Sunday, 20 January 2013

Valentino: 'Master Of Couture' Exhibition

On the 11th January 2013, i went to visit the Valentino 'Master Of Couture' Exhibition at Somerset House with my mum, as she had come down to London to visit me.
 This is what i'd read about the exhibition before i went to see it:

“Valentino: Master of Couture” will be a glamorous exhibition focusing exclusively on haute couture created by the legendary Italian designer. With a 50-year career starting in the late 1950's this exhibition will showcase over 130 hand-crafted designs worn by icons such as Jackie Kennedy Onassis, Grace Kelly, Sophia Loren and Gwyneth Paltrow. A prophetic designer and creator of exquisite, beautiful clothes, this is Valentino as he has never been seen before.
Featuring dresses from the couture catwalk and red carpet, as well as designs commissioned by private clients, the exhibition will bring together a comprehensive collection of couture, much of which has never been seen outside the Valentino atelier. Visitors will be able to sneak a peek behind the closed doors of Valentino’s world and even experience the thrill of walking the runway.

I was so excited to go and see this exhibition, as i absolutely love Valentino as a designer and especially like his famous red carpet dresses.

Me outside Somerset House

Me at Somerset House

The exhibition is split into three rooms. The first room starts with a brief history of the brand and how it has evolved, highlighting key moments, events and dates that Valentino has had throughout 50 years. Vintage press cuttings sit alongside show memorabilia and hand written cards to Valentino himself from people such as Anna Wintour and Jackie Kennedy Onassis along with many more.

The second room was my favourite. It was a long runway with chairs placed on both sides of the catwalk along with mannequins displaying over 130 of Valentino's haute couture designs. It was breathtaking. It was such a once in a life time opportunity to get so close to such amazingly, hand crafted couture designs, some which have never been seen before. All of the designs were so beautifully designed and exquisitely made.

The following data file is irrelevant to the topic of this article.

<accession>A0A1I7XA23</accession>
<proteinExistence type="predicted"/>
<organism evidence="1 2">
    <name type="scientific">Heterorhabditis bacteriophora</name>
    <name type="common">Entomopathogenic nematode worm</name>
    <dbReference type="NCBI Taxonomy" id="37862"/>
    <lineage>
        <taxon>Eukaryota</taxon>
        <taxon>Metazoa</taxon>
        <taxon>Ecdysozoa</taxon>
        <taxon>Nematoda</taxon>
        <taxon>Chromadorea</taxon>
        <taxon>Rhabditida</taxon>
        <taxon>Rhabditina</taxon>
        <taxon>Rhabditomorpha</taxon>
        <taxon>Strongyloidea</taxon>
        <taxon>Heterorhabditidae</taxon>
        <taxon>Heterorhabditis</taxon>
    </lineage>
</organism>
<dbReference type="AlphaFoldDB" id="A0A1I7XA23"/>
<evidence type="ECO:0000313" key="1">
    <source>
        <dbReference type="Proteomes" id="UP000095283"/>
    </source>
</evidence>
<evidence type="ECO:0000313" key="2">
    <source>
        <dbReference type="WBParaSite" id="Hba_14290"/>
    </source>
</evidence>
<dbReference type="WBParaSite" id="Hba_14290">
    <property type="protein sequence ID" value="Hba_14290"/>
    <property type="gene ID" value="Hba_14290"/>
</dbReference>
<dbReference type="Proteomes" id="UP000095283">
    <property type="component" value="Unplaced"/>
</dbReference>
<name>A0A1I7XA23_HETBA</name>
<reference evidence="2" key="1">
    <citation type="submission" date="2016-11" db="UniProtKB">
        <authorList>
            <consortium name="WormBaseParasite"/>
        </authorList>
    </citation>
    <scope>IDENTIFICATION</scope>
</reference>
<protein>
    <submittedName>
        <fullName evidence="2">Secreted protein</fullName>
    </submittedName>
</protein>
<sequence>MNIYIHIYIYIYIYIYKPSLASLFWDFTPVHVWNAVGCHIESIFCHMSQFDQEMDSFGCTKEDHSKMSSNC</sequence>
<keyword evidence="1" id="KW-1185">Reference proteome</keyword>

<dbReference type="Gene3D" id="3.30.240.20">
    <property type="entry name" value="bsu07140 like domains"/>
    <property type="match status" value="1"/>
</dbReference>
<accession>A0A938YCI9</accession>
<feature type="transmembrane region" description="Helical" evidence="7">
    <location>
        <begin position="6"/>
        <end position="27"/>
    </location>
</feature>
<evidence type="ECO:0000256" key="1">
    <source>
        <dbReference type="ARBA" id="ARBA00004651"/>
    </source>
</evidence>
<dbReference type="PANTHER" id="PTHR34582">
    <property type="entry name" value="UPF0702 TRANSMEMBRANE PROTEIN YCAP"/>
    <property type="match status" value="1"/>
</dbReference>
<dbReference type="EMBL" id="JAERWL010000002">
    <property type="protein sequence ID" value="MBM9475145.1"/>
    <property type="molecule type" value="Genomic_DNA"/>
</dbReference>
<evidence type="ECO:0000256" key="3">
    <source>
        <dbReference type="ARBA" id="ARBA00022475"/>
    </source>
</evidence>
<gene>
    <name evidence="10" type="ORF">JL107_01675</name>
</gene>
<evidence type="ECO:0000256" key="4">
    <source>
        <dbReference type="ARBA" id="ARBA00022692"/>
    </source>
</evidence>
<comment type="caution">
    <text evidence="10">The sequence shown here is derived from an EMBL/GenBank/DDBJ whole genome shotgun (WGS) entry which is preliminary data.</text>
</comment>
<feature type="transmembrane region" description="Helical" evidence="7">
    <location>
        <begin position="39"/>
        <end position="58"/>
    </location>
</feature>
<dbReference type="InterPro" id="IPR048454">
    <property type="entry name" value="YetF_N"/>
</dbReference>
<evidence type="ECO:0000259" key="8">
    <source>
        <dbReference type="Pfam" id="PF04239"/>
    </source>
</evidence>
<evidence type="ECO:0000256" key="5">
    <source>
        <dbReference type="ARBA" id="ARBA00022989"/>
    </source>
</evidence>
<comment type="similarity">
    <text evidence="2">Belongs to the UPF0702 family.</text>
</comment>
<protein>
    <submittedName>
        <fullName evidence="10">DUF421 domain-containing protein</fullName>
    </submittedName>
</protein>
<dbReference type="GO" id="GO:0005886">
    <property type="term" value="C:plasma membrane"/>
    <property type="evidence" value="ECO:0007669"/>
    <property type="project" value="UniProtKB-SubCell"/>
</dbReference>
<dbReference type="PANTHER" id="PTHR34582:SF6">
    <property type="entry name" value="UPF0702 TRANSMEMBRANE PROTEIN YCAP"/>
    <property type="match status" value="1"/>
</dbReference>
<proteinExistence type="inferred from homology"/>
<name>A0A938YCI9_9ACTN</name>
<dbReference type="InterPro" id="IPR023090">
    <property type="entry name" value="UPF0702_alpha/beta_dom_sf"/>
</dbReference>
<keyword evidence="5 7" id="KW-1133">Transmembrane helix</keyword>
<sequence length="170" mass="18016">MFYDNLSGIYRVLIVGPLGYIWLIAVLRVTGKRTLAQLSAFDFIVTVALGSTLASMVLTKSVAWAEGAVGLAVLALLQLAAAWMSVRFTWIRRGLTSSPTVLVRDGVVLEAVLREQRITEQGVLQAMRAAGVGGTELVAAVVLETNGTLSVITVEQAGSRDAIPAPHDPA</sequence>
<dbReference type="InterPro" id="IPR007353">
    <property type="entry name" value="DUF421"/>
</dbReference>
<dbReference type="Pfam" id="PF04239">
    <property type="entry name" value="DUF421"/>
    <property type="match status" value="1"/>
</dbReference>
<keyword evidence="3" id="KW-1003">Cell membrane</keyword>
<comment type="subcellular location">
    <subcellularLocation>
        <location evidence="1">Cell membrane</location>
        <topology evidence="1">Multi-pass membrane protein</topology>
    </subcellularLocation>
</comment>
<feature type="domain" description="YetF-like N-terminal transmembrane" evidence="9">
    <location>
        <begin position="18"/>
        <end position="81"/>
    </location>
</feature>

This dress which was featured on one of the mannequins was the dress designed for Julia Roberts when she won her Oscar.

The third and last room contained a wedding dress designed for Marie-Chantal Miller to marry Prince Pavlos of Greece in London, July 1955. It took 25 seamstresses 4 months to complete the dress using 12 different kinds of lace. The Valentino atelier also made 61 further outfits for the occasion.

This room also contained a mini cinema room showing a video of Valentino's designs and another section of the room showed examples of some of the techniques used to create Valentino's designs with videos showing how the techniques are produced.
As i studied textiles for 7 years at secondary school which involved learning about lots of different fabric techniques, it was very interesting for me to see the hand crafted techniques straight from the Valentino Atelier. I discovered 10 new techniques which i had never heard of before, which are:
Pagine technique - Disks of organza piled to create a page effect, a technique unique to the Valentino atelier.
Drappeggio technique - Couture technique with chiffon and crepe silk draped on the bias.
Tappeto di ruches technique - Couture technique of strips of tulle sewn to a base fabric to create a flat surface of tightly packed ruffles.
Nervature technique - Couture technique with double seamed organza silk with line detailing.
Budellini technique - Couture technique specific to Valentino where double charmeuse silk is rolled and sewn around a looped length of wool.
Incrostazioni technique - Couture technique with sections of cut lace laid upon a tulle base.
Volant technique - French word meaning flying, loose, floating. A floating pannel, a flounce.
Volant a coni technique - Couture technique where lengths of organza silk are cut on the bias and laid vertically to form a volant.
Rembourse technique - Couture technique where a circle of taffeta silk is fixed at the top and bottom to create volume.
Rose di volant technique - Couture technique where lengths of organza silk are cut on the bias and shaped to form open roses.

Three of my favourite dresses from the runway room were:
Firstly, this beautiful white silk dress, with swarovski butterflies on the side, trail and back of the dress. I loved this dress as it was so elegant and simple, and i love butterflies.
Secondly, this gorgeous signature Valentino red dress with  organza rose detailing. I loved this dress as i thought it looked really pretty and girly and i also loved the rose shape technique.

And lastly, this diamond encrusted white dress. I love the use of the diamonds, but its not too over the top, its simply done just on the collar, cuffs, belt and pockets.

Overall, I had a fantastic time at this exhibition, it was the best exhibition i have ever been to and i highly recommend it to all fashion lovers! It's on at Somerset House till the 3rd of March 2013 and it's £12 for adults, £9 for students, but its SO worth it!

For more information on this fantastic exhibition and to see a video's of how to produce some of these techniques and to see a video with Valentino himself, click on this link:


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